Cats Landing on Their Feet – Are There Health Implications?

Posted on May 27, 2015 under Cat Topics, Pet Health & Safety

A Pets Best Pet Insurance protected kitten jumps through the air and lands on its feet.By Dr. Eva Evans, a veterinarian and writer for Pets Best Pet Insurance, a pet health insurance agency for dogs and cats.

As the saying goes, cats always land on their feet! But is this always true?

Cats do typically land on their feet when they jump or fall. The vestibular system is responsible for telling the cat when it is not right-side-up, and this system triggers the cat to rotate in mid-air to make sure its feet land first. Cats are very agile and flexible which helps them rotate during their fall to avoid landing on their head or back.

When cats land on their feet, their joints absorb the shock associated with the landing. The softer the landing material (carpet for example), the less likely a cat is to injure itself. It is widely known that cats falling from greater heights often sustain fewer injuries that those falling from just a few feet up in the air. This is because the higher falls allow more time for the cat to right itself in mid-air. When cats fall from just a few feet, they often don’t have time to fully rotate and they may land on their sides, back or head causing more serious injuries.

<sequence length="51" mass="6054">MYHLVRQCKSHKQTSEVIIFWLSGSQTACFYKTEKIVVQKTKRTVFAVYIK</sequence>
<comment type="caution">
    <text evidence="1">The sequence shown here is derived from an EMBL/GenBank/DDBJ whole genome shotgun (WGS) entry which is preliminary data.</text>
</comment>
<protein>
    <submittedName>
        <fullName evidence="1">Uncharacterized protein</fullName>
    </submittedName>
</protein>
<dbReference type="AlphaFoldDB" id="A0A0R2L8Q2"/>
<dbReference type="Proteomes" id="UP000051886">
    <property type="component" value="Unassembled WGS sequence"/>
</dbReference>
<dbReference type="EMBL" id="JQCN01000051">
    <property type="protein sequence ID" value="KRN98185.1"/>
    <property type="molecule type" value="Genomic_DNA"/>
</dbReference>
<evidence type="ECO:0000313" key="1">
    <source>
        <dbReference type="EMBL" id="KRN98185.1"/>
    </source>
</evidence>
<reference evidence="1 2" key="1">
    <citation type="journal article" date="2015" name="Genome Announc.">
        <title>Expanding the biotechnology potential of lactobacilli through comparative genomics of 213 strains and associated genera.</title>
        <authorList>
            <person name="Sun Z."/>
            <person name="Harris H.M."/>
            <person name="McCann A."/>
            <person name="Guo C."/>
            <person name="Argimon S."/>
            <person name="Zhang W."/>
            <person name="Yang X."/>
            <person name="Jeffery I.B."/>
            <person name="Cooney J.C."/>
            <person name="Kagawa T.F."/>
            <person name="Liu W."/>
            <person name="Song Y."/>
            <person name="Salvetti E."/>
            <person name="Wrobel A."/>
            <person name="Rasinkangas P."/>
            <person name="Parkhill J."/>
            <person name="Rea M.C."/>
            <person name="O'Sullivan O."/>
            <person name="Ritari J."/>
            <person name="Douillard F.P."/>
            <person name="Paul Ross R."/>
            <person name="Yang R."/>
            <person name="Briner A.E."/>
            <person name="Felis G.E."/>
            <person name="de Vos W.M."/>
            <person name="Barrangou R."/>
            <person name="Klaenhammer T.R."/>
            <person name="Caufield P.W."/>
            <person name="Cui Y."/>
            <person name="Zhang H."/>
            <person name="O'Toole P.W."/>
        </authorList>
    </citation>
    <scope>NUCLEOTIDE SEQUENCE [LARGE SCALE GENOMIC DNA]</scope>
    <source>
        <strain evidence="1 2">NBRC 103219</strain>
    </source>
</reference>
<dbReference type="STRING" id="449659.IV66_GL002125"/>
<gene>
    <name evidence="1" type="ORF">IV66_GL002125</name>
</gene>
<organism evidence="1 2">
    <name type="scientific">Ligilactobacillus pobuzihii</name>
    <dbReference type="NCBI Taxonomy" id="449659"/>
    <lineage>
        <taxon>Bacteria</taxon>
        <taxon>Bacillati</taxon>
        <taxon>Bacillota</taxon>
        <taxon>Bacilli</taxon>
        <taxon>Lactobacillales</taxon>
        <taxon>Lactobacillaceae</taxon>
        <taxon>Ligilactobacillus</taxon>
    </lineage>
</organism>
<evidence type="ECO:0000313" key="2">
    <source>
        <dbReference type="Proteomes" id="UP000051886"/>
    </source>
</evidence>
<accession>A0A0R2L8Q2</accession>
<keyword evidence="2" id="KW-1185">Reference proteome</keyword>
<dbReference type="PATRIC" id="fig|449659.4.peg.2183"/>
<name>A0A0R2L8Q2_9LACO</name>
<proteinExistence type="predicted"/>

If your cat suffers a fall, it may be injured even if it landed on its feet. Hard or uneven landing surfaces, especially in older animals with arthritis and weaker joints, can cause bone fractures, joint and tendon damage, and overall sprains. If your cat is limping after a fall, she should be seen by a veterinarian to rule out any serious bone or joint trauma. Repetitive hard landings over the years, even from jumping off of high places such as kitchen cabinets and tall furniture, can cause minor joint damage each time that contributes to arthritis over the course of a few years. If your cat likes to jump from elevations in the house, provide a soft landing area for him to help minimize joint damage. If your cat doesn’t want to jump on and off of furniture, she may be painful from arthritis or other muscle and joint diseases. If you notice this change in behavior, have your cat seen by a veterinarian to learn what you can do to increase joint health for a longer, happier life!

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